“I grew up in religious environments that were steeped with the dread and specter of eternal conscious torment. My deepest motivation for right living was not the reality of love or trusting in the life of Jesus; it was the fear of hellfire and damnation.”
Like William Paul Young I grew up in the Evangelical Church and was taught about heaven and hell from an early age. I went to Camp Squanto in Swanzey, New Hampshire, every summer and was unknowingly programmed with this concept. The favorite song of the camp was “There’s a fire on the Mountain.” The chorus went, “There’s a fire on the mountain tonight. No place to run no place to hide. Tell me now would you be alright if you had to die tonight? There’s a fire on the mountain tonight.”
Wait, what?? There’s no place to run from the fire and we’re all going to die? I don’t know where I’m going for sure. This song was sung by third graders to 12th graders. What was being taught? This common phrase among Christians: “Do you know where you are going to go when you die?”
There is a psychological problem with the concept of hell. It is a theology of fear that motivates one to avoid it, not a theology of love which would motivate one to gravitate toward goodness. If we believe there is an eternal place of punishment and separation from God, then there is the chance that we could go there no matter what kind of life we lead. The Evangelical church teaches that what is needed to prevent a person from going to hell is to accept Jesus as Lord and Savior. How does one do this? Well, it’s simple…you pray a prayer which is called THE prayer. It goes, “Dear God, sorry for my sin. Please forgive me. Thank you.” That’s it. Done deal. If it’s that easy why isn’t everyone doing it?
In the camps and churches I attended there was always a thing called an altar call. This was usually driven by the concept of avoiding hell. The church believed that once you gave your life to Jesus and prayed the prayer, you were good for life. But so many kids would come forward for the altar call over and over, every summer. I don’t think it was a rededication of their original prayer for forgiveness, but an insurance plan, just in case they didn’t do it correctly. This seems like an unhealthy way to live, to constantly be worried that we did not follow the correct procedure which leads to our eternal punishment, that a temporal action or decision in this finite life and world could lead to death forever.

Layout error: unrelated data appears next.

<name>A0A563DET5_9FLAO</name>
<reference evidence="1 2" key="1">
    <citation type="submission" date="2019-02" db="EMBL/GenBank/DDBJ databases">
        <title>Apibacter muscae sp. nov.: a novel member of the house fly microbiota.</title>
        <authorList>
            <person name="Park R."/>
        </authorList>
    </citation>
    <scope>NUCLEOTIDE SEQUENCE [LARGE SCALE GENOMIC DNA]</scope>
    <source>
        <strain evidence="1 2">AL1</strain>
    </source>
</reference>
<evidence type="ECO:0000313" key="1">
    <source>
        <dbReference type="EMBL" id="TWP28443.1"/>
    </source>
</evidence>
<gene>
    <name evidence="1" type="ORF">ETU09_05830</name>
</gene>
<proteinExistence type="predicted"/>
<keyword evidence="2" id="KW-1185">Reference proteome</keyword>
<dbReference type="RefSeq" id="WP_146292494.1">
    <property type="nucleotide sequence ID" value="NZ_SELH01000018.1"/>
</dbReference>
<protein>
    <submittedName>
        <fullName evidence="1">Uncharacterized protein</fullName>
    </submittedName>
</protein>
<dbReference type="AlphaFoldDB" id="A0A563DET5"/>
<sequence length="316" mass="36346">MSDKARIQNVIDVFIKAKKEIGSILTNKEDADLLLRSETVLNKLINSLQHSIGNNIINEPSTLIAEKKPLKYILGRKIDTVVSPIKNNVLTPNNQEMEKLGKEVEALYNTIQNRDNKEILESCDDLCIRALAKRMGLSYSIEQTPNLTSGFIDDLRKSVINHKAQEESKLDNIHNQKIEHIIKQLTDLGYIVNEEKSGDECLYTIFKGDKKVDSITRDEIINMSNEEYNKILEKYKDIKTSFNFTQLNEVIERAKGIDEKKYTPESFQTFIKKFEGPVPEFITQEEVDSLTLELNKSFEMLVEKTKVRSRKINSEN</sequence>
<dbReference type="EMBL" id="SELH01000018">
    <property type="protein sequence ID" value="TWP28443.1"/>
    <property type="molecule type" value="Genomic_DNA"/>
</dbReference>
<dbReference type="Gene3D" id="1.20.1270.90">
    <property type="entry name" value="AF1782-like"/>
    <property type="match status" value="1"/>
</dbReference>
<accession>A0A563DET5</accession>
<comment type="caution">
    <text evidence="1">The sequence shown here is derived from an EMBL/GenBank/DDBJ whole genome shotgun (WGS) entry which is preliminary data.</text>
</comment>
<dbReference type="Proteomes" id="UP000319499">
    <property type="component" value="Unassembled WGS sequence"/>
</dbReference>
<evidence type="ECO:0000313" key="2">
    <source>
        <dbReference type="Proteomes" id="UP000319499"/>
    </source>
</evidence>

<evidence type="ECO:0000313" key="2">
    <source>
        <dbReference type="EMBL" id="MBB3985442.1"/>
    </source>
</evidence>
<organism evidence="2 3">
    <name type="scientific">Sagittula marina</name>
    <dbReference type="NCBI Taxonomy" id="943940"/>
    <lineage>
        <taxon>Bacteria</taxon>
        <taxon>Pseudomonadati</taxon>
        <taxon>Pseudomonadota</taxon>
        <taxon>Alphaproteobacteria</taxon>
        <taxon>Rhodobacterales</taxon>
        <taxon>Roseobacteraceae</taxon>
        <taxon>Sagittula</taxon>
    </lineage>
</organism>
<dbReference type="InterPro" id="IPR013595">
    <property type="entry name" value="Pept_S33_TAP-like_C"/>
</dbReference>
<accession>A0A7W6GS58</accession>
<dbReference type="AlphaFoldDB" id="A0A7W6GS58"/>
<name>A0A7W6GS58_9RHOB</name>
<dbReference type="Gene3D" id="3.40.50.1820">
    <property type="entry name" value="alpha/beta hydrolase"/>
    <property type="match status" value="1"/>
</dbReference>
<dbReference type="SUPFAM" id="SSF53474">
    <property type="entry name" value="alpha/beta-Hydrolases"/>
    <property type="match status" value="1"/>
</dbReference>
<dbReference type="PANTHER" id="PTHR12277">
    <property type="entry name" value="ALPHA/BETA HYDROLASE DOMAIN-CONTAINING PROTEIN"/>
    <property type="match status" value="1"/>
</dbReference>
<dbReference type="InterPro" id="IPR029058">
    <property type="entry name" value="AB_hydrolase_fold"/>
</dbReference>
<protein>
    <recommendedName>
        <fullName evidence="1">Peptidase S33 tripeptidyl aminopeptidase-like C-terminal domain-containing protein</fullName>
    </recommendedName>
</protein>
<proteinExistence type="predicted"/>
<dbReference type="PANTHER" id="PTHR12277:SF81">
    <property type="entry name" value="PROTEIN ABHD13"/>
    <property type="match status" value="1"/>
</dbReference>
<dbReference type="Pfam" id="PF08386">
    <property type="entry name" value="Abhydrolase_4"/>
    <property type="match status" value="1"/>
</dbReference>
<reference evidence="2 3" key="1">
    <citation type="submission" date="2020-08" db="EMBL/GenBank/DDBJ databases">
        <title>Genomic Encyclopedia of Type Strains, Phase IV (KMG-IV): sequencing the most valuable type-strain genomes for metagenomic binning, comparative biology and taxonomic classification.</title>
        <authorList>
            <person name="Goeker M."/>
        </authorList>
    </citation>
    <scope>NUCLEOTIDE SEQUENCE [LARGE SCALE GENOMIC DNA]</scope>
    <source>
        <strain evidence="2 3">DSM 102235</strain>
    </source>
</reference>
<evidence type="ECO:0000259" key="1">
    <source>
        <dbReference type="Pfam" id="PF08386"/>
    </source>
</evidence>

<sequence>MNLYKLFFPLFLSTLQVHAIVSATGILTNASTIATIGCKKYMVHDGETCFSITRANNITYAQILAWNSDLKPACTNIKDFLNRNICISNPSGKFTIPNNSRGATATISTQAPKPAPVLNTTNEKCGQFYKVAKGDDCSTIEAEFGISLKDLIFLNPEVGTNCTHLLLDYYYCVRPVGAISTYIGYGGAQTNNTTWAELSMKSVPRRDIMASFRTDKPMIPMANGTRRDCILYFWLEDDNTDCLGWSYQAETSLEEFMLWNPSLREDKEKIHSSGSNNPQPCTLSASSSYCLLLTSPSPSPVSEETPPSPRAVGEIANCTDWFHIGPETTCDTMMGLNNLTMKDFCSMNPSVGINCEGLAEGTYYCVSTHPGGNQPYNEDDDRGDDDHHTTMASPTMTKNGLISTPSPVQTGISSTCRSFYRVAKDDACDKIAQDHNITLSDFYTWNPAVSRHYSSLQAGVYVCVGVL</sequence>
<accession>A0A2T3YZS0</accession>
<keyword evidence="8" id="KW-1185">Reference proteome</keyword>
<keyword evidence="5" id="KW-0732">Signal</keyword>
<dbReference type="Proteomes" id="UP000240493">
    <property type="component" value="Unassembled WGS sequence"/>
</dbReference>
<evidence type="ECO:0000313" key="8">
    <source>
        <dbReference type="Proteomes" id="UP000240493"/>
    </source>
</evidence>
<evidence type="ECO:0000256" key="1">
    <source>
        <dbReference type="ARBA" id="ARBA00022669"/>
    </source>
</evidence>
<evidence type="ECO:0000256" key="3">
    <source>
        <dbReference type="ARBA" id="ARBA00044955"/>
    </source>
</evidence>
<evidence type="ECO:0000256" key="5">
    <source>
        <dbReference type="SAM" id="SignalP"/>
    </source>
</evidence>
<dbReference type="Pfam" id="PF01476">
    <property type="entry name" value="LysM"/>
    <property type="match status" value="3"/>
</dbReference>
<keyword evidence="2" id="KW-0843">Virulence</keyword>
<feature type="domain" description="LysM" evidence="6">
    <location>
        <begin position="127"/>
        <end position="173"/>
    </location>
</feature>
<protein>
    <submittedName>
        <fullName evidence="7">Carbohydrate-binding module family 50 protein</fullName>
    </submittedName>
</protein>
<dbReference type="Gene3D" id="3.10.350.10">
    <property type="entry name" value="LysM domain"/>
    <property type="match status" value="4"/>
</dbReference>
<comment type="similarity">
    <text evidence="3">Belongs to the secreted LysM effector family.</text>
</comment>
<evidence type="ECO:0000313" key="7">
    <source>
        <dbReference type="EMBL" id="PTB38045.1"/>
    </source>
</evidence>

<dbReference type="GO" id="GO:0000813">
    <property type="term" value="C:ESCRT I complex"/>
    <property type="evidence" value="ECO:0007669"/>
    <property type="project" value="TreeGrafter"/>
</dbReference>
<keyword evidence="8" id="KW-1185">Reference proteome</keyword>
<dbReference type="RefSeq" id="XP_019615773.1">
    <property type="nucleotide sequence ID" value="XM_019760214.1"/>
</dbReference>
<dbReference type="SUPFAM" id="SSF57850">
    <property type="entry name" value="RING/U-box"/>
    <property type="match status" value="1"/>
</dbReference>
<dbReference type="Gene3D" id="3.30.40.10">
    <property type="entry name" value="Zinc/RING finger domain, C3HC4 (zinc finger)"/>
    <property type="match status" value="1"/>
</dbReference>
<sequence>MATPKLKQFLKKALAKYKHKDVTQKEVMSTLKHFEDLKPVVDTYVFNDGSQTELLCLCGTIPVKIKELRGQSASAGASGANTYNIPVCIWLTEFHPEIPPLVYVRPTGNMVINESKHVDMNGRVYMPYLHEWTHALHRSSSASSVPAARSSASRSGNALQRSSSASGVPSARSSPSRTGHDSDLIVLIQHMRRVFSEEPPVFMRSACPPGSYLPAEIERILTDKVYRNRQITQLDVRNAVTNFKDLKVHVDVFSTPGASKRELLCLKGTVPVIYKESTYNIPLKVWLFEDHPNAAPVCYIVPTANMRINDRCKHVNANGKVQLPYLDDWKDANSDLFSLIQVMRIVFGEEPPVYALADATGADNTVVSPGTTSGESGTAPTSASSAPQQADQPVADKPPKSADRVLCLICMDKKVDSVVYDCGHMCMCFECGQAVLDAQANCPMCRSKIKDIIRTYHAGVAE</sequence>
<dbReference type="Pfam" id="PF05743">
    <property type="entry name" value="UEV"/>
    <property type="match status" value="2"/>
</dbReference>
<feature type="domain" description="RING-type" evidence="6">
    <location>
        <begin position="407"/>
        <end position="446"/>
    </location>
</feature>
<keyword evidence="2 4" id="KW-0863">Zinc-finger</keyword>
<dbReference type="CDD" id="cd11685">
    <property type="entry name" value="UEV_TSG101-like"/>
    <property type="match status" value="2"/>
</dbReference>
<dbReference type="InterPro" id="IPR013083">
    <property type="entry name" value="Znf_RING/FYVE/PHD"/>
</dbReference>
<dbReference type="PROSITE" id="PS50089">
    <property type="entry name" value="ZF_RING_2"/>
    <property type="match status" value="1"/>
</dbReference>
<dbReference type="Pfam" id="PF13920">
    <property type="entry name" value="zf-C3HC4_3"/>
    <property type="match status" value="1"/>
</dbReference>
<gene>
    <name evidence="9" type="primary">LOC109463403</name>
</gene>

So, I have come to a new understanding of hell, that it is a human concept, mostly used for discrimination, and that it does not exist. God created the world and the inhabitants of it to enjoy life and to be in relationship with other creatures and the God who created them. I do not believe that a loving God would create something just to destroy it. That does not seem to be the character of the God who loves us beyond our wildest imaginations. If we embrace a world without hell, then we are much more able to accept all others as companions in this life and in whatever is to come. Maybe I’m more of a universalist but I guess I would rather err in the acceptance of the unlikely than the exclusion of those who have a chance. What does it hurt me if I am able to live in the love of God forever and so is everyone else?
Revelation 7:9 states,
“After this I looked, and there was a great multitude that no one could count, from every nation, from all tribes and peoples and languages, standing before the throne and before the Lamb, robed in white, with palm branches in their hands.”